Unless all you watch is TBN and believe The Left Behind series is a must-read for any Christian, then you won’t be surprised to know there are many widely varying ideas and interpretations of “last days” prophecy. Subsequently, you shouldn’t be surprised that I take issue with many of them. Lately I’ve been thinking about the pessimism or optimism of different views, and being a postmillennialist of sorts I am led to different conclusions than many other types of guys. (When I say I’m a postmillenialist “of sorts” that means don’t blame Post Mill guys like B.B Warfield and Lorraine Boettner for my theologically imprecise ideas)Anyway, let me illustrate this without trying to alienate anybody:

 

There are different varieties of Dispensationalists to be sure, and I am not taking to time to try and distinguish between the radical Hal Lindsey type guys or the more sober John Macarthur type guys, so I’ll just try not to throw the more conservative guys under the bus in my criticism. But the indisputable fact is that Dispensationalists believe we are inevitably heading for a holocaust, the likes of which we have never seen in Earth’s history because it will be a fulfillment of the “Great Tribulation” of Matthew 24. (I hold to a preterist or “already fulfilled” view of Matthew 24, being fulfilled in the destruction of Jerusalem circa A.D. 70.) But to these guys, it’s unavoidable, inescapable, and every day we march closer and closer to it. Famines, floods, pestilences, increase in false teachers, peoples hearts growing cold, etc, you get the idea. The more zealous bunch interpret every contemporary sign as bringing us even closer to this- the Iraq war or even the slightest rumbling in middle-eastern relations, high gas prices, a tornado in the Midwest, earthquakes. But I just don’t believe the doomsday hype, from a scriptural point of view or even from the arguments we hear from the secular world. That means I don’t see population growth, hunger, or nuclear destruction as imminent earth-ending threats. I don’t even believe in global warming as a permanent threat that we have to fight to ensure the future of humanity, so sorry to Al Gore; your Nobel Peace prize will have to comfort you to sleep tonight, and sorry as well to Pat Robertson and Al Sharpton of ww.WeCanDoIt.com. I don’t believe earthquakes, volcano eruptions, tornados, or hurricanes are increasing in volume or intensity. If that statement angers you, then I challenge you to look it up yourself

 

 

Amillenialists have a view that is unavoidably just as pessimistic even if it lacks the sensationalism. In their speculation of the future, souls might become regenerate, the Holy Spirit might work in mighty ways, and the Gospel might increase in its influence from time to time in certain eras (which we would probably label ‘revival’). There is, however; NO assumption or even hope of the Gospel’s influence steadily increasing through time. In other words, we are in decline spiritually as a church, and our physical world is growing worse. And according to many I have spoken with, there is no reason to expect this to change.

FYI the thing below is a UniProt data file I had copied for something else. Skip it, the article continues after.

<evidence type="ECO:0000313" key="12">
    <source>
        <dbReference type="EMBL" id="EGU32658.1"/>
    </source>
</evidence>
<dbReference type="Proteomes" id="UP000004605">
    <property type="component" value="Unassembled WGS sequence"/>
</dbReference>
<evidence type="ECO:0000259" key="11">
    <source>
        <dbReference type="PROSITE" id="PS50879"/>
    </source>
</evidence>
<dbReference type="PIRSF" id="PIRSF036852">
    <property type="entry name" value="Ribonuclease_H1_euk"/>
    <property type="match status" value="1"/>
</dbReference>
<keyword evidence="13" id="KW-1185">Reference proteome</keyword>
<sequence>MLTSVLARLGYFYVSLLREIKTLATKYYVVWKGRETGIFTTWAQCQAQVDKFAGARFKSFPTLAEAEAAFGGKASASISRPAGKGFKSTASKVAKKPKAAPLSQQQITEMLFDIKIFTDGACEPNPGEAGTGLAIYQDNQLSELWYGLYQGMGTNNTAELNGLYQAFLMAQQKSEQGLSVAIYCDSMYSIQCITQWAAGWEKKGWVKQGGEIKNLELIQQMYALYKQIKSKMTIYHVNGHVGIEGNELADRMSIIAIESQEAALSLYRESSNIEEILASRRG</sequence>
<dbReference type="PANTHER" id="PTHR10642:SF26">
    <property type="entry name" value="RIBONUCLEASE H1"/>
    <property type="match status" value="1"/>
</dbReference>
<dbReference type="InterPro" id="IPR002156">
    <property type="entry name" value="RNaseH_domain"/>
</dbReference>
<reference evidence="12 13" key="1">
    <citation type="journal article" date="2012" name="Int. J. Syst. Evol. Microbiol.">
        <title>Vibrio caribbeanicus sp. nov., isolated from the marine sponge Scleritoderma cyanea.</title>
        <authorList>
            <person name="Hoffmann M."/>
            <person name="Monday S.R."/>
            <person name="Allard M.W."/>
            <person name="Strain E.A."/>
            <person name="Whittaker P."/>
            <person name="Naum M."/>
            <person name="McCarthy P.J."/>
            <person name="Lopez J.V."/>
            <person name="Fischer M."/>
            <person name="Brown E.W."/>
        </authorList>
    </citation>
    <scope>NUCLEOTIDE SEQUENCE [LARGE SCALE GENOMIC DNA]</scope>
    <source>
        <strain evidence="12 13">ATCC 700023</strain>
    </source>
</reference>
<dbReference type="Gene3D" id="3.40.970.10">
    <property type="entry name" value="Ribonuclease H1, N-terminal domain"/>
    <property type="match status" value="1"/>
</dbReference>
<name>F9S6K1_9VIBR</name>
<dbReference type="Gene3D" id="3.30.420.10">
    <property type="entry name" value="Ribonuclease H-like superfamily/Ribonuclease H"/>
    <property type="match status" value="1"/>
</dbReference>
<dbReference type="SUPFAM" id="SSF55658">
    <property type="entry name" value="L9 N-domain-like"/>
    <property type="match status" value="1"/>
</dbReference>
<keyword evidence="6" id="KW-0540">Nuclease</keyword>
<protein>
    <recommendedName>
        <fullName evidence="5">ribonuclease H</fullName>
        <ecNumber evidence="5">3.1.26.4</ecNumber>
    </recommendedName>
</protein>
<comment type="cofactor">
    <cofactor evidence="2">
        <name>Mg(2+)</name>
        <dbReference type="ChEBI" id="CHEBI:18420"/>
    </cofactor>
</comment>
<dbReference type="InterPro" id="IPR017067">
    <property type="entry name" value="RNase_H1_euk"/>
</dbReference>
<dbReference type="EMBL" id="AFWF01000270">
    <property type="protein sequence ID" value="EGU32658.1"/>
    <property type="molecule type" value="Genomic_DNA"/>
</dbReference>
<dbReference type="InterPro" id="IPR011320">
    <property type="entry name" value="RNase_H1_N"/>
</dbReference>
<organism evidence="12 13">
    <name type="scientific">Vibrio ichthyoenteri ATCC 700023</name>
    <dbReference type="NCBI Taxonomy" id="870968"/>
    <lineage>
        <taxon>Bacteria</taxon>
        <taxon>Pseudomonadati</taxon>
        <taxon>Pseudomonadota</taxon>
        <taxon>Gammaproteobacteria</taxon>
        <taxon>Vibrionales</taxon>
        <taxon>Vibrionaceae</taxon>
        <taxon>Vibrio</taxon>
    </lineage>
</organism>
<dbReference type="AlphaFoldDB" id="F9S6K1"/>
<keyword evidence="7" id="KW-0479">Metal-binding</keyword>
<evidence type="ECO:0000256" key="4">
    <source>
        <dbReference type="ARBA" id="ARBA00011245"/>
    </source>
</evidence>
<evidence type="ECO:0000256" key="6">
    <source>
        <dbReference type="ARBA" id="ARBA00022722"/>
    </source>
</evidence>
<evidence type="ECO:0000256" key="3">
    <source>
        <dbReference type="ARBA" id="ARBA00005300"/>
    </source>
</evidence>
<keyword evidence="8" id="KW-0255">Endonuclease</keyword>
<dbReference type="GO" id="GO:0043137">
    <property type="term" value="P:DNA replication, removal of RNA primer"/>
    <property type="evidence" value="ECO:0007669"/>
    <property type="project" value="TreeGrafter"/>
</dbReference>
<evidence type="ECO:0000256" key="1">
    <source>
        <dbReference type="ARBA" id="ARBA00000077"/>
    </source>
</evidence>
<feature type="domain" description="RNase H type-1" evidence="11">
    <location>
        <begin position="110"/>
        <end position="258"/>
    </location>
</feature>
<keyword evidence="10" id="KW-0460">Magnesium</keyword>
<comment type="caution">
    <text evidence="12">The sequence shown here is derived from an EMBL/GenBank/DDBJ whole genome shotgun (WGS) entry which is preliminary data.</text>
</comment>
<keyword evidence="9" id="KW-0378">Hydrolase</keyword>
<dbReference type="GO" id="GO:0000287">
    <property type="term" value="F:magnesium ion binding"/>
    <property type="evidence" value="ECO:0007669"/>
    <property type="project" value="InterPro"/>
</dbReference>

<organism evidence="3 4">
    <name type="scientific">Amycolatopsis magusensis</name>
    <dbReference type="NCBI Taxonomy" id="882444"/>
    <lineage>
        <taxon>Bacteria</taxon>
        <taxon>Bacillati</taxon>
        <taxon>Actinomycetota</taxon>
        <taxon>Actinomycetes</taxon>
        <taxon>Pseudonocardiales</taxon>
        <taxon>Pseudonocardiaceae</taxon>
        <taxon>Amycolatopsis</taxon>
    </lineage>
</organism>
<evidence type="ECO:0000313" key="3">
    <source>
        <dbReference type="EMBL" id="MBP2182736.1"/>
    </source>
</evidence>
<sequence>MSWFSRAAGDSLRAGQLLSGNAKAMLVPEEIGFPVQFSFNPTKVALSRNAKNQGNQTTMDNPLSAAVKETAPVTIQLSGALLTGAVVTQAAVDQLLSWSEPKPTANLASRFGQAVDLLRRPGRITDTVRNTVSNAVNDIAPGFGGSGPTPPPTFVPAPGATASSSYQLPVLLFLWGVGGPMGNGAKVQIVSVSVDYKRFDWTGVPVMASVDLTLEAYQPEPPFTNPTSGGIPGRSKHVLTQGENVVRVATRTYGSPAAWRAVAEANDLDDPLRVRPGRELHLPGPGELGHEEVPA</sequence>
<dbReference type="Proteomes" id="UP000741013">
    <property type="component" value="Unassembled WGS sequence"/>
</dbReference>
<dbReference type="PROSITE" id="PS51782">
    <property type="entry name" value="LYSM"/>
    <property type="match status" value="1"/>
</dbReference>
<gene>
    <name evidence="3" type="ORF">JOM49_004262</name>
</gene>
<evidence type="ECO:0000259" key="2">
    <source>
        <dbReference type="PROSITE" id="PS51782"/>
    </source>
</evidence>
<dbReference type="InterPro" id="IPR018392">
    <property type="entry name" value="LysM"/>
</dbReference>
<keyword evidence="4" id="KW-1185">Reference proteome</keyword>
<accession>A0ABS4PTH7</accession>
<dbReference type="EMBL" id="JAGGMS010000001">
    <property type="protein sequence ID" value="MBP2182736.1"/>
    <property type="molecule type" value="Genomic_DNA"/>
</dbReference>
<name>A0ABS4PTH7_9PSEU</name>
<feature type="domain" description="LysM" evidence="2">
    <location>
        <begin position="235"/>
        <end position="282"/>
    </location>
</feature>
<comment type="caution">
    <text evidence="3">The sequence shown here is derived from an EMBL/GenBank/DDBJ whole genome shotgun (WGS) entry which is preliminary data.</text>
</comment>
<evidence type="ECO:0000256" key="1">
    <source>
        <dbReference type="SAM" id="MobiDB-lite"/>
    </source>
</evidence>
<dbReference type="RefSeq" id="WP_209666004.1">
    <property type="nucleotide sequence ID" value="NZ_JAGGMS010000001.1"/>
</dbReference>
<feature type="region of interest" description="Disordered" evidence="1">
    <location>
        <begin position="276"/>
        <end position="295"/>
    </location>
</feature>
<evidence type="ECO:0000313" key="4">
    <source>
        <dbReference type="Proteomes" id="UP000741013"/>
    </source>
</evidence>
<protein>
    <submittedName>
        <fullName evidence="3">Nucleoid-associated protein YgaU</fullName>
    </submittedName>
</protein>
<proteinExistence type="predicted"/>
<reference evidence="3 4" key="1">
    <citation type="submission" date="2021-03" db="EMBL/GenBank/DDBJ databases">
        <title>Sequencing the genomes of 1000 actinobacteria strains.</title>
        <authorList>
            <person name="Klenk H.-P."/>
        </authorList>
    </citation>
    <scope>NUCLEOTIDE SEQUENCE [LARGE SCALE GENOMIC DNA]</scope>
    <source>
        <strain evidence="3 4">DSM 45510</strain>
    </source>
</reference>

Yet the theme I come away from the Bible with is that the Kingdom of God will increase through time. Jesus described it as yeast that will leaven the whole loaf and a mustard seed that will grow to a mighty tree. This implies growth; gradually, progressively, taking place over a great period of time. One minute he describes the growth of the Kingdom of God to his disciples with these images, and the next minute tells them the Kingdom is like a “net thrown into the sea” and that they are to be “fishers of men”. The kingdom grows by people entering it. Redeemed people. Regenerate people. People’s lives who are supposed to be changed by grace, which would in turn….. change the world one person at a time for the better. You know, greater outpouring of generosity and charity, a higher view of life and greater concern for those who are suffering in this world, grievous sin decreasing, and in general a higher enlightenment.

 

I know what some might be thinking, “But isn’t that what Heaven is for? I mean, isn’t it ok for this world to suck because we have the assurance that we will one day be before the throne of Christ in Heaven?” To which I would reply that we have to distinguish between the nature of fallen creation, and the direction we expect it to take. The two are quite separate. The issue here is, “Is it going to get better or is it going to get worse?” Is it ok to see all the sin, disease, and suffering of this world and our souls be troubled? Yes, I would hope that we would be troubled by it. But is it ok to assume that it is only going to get worse because its as bad as it is? I’m not convinced that we should base such a prediction on the nature of creation, fallen that it is. God works a mighty miracle within our hearts in regeneration. He renews in us a part of what we were before Adam’s sin, why should we not apply this same idea to creation itself?

 

I cannot break this idea/concept down into a timeline or a nice illustrated chart like dispensationalists love to have of their view, so I apologize to those who need such a clear cut explanation, and a compartmentalized way to look at it. There are times scriptures leaves us with some loose ends that theologically we lack the understanding to “tie up”, but that doesn’t mean God has not worked it out from the “foundation of the world” and it’s merely part of his “secret counsel”, and frankly none of our business.

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